Stress urinary incontinence is a very common, chronic (long-term) bladder problem which mainly affects women but can also affect men. Stress urinary incontinence can occur at any age although the risk increases as you get older.
One in three women over 40 has stress urinary incontinence. Stress urinary incontinence in women is often the result of weak or damaged pelvic floor muscles. These muscles control the flow of urine and can weaken with age or be damaged by pregnancy or childbirth.
Stress urinary incontinence in men may be the result of prostate cancer treatment or damage to the pelvic nerve.
Stress urinary incontinence can usually be successfully managed by lifestyle changes, pelvic floor muscle exercises, bladder training or surgery.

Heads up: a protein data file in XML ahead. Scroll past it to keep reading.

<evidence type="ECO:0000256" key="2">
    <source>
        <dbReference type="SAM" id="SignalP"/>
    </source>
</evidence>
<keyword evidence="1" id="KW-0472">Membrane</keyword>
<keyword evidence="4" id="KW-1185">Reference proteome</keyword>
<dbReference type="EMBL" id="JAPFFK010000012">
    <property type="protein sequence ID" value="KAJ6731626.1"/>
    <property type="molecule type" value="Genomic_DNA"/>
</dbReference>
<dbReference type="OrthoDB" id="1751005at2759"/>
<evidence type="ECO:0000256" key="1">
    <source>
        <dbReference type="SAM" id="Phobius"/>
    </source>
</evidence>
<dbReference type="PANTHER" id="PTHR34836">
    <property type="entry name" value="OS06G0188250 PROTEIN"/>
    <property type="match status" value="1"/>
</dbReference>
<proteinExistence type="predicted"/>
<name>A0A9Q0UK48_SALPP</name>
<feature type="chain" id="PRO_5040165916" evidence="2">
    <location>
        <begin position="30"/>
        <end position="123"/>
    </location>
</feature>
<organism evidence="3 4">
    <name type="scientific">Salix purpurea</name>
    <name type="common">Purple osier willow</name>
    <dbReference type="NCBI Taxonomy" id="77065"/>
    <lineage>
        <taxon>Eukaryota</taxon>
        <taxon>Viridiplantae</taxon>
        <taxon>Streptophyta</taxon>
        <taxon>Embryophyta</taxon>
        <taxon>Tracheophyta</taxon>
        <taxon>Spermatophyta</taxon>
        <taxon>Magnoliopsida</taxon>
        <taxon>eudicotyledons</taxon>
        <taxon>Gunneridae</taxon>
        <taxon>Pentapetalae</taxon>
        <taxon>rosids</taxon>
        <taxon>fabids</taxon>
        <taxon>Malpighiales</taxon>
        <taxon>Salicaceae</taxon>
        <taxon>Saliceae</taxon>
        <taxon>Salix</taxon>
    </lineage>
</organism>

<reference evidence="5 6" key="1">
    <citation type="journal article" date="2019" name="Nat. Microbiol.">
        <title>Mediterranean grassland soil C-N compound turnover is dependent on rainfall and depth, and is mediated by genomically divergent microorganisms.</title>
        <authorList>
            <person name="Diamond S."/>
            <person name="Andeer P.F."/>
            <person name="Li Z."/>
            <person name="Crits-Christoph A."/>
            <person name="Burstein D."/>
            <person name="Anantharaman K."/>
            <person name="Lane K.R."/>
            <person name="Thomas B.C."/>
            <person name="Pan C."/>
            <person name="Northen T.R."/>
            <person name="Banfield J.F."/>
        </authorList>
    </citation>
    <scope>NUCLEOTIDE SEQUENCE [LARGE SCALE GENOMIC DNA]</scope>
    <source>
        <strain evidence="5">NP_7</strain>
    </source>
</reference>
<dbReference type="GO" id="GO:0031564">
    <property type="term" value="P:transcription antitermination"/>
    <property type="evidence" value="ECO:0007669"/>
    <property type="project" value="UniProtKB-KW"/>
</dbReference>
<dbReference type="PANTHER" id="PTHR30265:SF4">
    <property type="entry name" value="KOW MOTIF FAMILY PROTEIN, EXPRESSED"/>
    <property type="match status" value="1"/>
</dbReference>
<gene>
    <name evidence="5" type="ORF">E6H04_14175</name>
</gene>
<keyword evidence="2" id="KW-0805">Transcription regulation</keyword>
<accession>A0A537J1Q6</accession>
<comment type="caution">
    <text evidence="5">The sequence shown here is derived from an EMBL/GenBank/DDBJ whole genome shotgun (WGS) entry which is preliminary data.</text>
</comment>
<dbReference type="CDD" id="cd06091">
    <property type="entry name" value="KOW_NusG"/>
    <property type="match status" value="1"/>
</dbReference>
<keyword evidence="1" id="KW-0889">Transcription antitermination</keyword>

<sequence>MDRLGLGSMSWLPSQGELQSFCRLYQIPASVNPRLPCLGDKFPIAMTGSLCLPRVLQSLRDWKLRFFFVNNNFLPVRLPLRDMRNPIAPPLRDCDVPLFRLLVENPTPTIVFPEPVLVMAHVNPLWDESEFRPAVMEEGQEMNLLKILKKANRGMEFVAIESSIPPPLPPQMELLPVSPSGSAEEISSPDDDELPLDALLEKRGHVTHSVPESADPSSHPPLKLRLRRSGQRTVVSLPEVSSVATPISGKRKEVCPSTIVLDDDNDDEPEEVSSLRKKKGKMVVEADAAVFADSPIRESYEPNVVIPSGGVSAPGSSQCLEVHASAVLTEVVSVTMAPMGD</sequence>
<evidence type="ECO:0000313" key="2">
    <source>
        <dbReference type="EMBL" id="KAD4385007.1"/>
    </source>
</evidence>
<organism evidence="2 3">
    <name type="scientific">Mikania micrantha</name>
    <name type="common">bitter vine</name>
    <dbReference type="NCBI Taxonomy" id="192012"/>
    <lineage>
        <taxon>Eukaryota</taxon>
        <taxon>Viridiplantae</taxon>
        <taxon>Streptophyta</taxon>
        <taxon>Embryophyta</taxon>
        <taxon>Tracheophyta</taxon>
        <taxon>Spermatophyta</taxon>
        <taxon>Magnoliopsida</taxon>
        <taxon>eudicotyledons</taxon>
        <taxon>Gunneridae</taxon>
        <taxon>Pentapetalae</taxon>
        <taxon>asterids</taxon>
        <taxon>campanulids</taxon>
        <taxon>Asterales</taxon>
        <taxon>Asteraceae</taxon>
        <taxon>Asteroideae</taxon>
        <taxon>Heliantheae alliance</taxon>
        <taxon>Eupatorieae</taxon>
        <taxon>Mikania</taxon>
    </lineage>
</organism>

The main stress urinary incontinence symptom is accidentally leaking urine when you:
Your GP will ask you about your stress urinary incontinence symptoms. If possible, for a week, write down episodes of urine leakage, your fluid intake and how often you urinate.
Your GP may test for urinary tract infections (UTI). They may also examine your pelvic area and, in men, your prostate gland.
To help with diagnosis your GP may refer you for:
For further assessment, your GP may refer you to a urologist, a consultant specialising in the urinary system or to a continence clinic or specialist continence nurse.
Stress urinary incontinence causes include:
To treat stress urinary incontinence, your GP or consultant may suggest:
If there’s no improvement in your urinary incontinence symptoms, your doctor may recommend surgery. Surgery may be required to: